Metro Transit cop who resigned received $50,000 settlement

- Under intense pressure, a part-time Metro Transit Police officer quietly resigned after he was caught on video asking a light rail rider about his immigration status. But his resignation did not come cheap; it cost taxpayers $50,000. 

A settlement agreement between Metro Transit and Officer Andy Lamers, obtained by the Fox 9 Investigators under a public records request, shows the officer was allowed to resign May 27, and in exchange, was paid $50,000. After tax withholdings it was lump sum payment of $33,650. It still far exceeded his 2016 part-time pay of $26,457.

“Our administration wanted to send a real strong message that our officers are not immigration agents," said Metro Transit Police spokesperson Howie Padilla.

Asked how a $50,000 settlement signed in July and not publicly revealed until now could send a message, Padilla responded, “It’s not the dollar amount. It’s the separation. We were able to go on and do our work as the Metro Transit Police Department and he was able to go on with his work as an officer with a different agency.”

Lamers is still a full-time police officer in New Hope. He did not return a call for comment. 

The incident on May 14, captured by a fellow passenger on the light rail Blue Line, showed Ofc. Lamers asking a passenger, Ariel Vences-Lopez, 23, for his identification and asking whether he was in the country illegally. The passenger recording the conversation is heard telling Lamers he shouldn’t be asking about a passenger’s immigration status.

According to police reports, Lamers and another officer were conducting a fare inspection on the Blue Line, and when Vences-Lopez said, “I don’t have one.” Ofc. Lamers asked if he had identification and he replied, “no.”

Lamers then gave Vences-Lopez a pen and pad of paper and asked him to print his name and date of birth.  Vences-Lopez allegedly gave a false name and a date of birth that did not match his age. He seemed nervous and tense, and Lamers believed he was giving false information to avoid detection, according to the police reports.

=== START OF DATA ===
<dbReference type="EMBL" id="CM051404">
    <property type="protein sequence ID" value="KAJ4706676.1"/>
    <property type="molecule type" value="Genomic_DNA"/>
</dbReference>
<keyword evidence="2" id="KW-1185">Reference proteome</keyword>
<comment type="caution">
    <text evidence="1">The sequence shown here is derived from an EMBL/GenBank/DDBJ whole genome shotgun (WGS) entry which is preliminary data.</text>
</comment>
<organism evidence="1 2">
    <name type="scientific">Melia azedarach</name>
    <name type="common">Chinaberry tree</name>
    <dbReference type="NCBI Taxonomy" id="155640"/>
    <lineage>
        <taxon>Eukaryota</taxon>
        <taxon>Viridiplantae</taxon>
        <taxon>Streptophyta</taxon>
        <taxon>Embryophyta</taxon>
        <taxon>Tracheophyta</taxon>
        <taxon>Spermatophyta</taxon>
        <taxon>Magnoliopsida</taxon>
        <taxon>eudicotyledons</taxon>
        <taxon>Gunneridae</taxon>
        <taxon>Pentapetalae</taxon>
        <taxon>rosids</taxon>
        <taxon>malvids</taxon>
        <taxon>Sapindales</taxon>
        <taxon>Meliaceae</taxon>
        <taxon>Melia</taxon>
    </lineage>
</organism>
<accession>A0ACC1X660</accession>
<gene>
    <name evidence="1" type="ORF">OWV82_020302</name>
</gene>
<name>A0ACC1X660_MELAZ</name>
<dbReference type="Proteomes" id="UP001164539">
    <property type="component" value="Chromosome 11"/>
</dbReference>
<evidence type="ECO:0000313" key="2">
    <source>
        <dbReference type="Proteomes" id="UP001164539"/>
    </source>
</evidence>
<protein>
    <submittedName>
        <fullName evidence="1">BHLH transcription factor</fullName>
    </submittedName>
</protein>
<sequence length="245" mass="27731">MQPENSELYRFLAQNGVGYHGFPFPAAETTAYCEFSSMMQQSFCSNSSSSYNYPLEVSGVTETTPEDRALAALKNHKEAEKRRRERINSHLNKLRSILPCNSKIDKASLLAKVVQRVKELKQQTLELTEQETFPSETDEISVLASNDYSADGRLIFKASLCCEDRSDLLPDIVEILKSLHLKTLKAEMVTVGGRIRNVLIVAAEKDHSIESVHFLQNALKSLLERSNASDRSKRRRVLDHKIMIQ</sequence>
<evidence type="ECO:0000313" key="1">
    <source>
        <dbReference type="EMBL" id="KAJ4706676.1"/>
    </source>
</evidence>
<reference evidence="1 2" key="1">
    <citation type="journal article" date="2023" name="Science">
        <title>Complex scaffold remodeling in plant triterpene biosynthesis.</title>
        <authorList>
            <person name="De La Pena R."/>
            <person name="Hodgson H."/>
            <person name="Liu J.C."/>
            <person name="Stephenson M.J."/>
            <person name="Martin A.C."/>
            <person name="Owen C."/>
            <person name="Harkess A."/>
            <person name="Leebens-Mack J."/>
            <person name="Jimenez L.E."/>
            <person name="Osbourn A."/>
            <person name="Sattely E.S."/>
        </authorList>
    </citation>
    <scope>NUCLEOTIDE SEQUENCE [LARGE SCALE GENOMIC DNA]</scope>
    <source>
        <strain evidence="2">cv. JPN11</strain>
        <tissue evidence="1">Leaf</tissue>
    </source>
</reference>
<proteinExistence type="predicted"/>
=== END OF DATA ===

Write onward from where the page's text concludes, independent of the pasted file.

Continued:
When the train reached the 38th Avenue Sation, Vences-Lopez was asked to step off the train. When officers attempted to handcuff Vences-Lopez, the officers claim he began resisting arrest. Officers used a taser, but say Vences-Lopez continued to resist. 

Lopez was arrested and subsequently released to U.S. Immigration. Charges of fare evasion, obstruction with force and fictitious name were dropped. 

Metro Transit conducted an internal affairs investigation, and also paid for two outside investigations. The three investigations are not public because, Padilla said, there was no discipline. Under Minnesota Data Practices Act, internal investigations are only public if there is sustained discipline. 

Multiple sources tell the Fox 9 Investigators the investigations showed Wilmer did not violate department policy at the time by asking the passenger’s immigration status. 

That policy has since changed, and corresponds with the policy of the St. Paul and Minneapolis Police Departments, that officers are not allowed to ask a suspect about their immigration status.

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